It’s funny the sorts of things you notice when traveling. In Alaska, all you need do to see something beautiful and transcendent is open your eyes. The state bills itself as The Last Frontier and, if anything, the slogan is an understatement.
Nature pretty much trumps everything else in this part of the world, but there are a few cities and villages – Juneau, Skagway, Ketchikan – that offer up bits of civilization and tchotchkes if you’re cruising the Inside Passage.
It was in these places that the lovely Miss Wendy and I came across some reminders recently of the Jewish community. There were a couple of handmade signs that, in Hebrew, offered a hearty hello to travelers. We even spotted a few mezuzot on the doorposts of several jewelry stores.
After asking a sales clerk about the mezuzah at the front of her store and getting a puzzled look and shrug, the manager of the shop stepped forward and explained that the owner was Jewish. At the risk of sounding cynical, I fear these little touches of Judaica and yiddishkeit have little to do with Judaism and lots to do with marketing and attracting the attention of Jewish shoppers. It’s a ploy, apparently, that works.
Meanwhile, Wendy and I had a small mission to accomplish for our rabbi. He asked that we bring back a stone to place on the grave of a man who recently died; no, not a gravestone, but a pebble of some sort. Trust me, it’s a Jewish thing. The man, a member of our congregation, had been planning a trip to Alaska with his family and the rabbi thought a stone from Alaska might offer a measure of comfort for the bereaved.
We stumbled across a little shop on a side street in Skagway, a ramshackle affair that spilled across a dusty lot and was filled with shiny rocks, unpolished stones and boulders. After sorting through a small mountain of stuff, we attempted to explain to the store’s clerk what we were hoping to find.
She smiled and I’m pretty sure I saw a light bulb go off over her head. Oh, she said, you want a stone for a grave. Turns out she was Jewish and knew exactly what we needed. Small world!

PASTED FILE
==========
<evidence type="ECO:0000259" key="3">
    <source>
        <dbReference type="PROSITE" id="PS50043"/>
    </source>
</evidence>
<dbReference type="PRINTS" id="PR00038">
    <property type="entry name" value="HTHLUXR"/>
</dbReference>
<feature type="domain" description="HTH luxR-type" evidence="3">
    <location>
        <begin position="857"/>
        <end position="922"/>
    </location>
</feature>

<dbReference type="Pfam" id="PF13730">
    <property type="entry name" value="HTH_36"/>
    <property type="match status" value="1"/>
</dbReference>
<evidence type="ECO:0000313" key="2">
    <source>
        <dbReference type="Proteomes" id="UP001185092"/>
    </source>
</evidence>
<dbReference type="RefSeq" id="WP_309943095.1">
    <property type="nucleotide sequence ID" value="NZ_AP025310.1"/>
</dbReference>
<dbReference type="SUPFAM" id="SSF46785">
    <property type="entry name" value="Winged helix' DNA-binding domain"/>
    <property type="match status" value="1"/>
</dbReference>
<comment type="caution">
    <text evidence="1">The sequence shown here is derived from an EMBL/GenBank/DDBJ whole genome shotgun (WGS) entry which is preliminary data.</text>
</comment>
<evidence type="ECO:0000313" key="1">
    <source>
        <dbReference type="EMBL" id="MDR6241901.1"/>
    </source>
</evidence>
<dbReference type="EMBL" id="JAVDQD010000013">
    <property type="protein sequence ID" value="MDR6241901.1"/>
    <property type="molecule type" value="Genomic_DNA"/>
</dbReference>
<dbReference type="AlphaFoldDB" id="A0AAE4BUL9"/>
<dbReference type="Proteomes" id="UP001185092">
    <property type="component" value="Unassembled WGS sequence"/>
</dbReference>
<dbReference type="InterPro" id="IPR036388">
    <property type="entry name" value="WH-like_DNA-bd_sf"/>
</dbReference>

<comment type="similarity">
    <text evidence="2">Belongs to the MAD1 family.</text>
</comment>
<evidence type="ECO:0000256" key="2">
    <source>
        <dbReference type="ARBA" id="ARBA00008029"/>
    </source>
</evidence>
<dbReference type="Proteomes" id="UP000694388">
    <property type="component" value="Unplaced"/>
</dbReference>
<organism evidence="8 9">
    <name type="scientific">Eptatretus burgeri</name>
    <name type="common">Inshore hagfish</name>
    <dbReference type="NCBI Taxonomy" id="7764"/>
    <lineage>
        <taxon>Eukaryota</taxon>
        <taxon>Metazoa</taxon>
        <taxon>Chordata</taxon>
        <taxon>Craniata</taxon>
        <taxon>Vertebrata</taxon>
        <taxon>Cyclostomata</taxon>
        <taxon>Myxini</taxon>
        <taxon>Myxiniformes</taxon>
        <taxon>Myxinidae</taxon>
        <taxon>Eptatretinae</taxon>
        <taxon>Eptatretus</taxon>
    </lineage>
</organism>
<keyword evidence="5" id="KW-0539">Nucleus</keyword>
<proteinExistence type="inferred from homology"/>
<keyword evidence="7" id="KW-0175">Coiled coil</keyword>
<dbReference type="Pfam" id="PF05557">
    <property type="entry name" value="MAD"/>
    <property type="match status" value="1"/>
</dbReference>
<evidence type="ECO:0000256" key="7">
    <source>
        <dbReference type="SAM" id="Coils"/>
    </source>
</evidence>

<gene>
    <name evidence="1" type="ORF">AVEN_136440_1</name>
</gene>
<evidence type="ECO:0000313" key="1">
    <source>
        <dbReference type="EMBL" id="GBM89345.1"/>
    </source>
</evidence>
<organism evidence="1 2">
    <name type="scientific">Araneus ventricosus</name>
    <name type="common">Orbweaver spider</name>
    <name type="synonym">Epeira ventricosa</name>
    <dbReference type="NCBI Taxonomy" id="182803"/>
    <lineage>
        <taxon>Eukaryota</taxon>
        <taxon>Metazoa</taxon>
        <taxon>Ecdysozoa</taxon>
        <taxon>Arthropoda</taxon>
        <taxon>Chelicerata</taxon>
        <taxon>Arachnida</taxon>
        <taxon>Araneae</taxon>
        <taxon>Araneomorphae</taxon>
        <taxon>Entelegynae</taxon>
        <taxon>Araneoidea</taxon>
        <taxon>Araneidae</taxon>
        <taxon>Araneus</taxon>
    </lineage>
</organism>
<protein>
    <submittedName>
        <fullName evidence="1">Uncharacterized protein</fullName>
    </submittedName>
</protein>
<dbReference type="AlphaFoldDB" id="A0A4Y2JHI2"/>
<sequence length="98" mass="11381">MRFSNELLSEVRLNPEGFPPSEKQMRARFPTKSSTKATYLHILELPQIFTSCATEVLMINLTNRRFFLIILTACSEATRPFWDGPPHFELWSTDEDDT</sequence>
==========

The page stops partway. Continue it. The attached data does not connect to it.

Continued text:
A few days later, somewhere watery and cosmically mountainous, we were cruising between Ketchikan and Victoria. Shabbat was nearing and the folks at NCL announced there would be a short service in the ship’s chapel.
Wendy, Lauren, Josh and I, all spiffy in our Friday night best, went looking for a minyon and found a vacant room, a dozen chairs, two challahs and a bottle of Manischewitz. We sat and waited. Then waited some more. After a bit, a young couple showed up and joined our chavurah. Now we were six and only needed four more Jews to make a minyon.
Well, actually, we were still only four, six short of a minyon. The young woman was a Seventh Day Adventist and the guy was, well, nothing, he said. Can you say awkward! Once again we waited. Then waited some more.
Finally, lacking the required number to hold a proper service, we instead opted to say kiddush and the ha-motzi. It was about then that Lorraine showed up, a full-fledged, card-carrying Jew from Sydney, Australia. If there were other Jews about, they were probably in one of the ship’s restaurants, enjoying a Shabbat feast of lobster and shrimp. Oops; did I actually say that with my outside voice?
Lorraine joined us as we made the blessing over the challah. Then we did what Jews do when first meeting – we played Jewish geography. Lorraine knew absolutely no one from the Land of Cotton and we knew only one person living in Sydney, the former executive director of our shul.
That would be the same Alan Glazerman, Lorraine announced, that until very recently was the executive director at her synagogue in Sydney. I did mention it was a small world, right?
EVEN IN ALASKA: The always lovely Miss Wendy (photo above) reaches out to touch a mezuzah we spotted on the doorpost of a jewelry store in Ketchikan. The owner is Jewish and places mezuzot at the entrances of all his shops.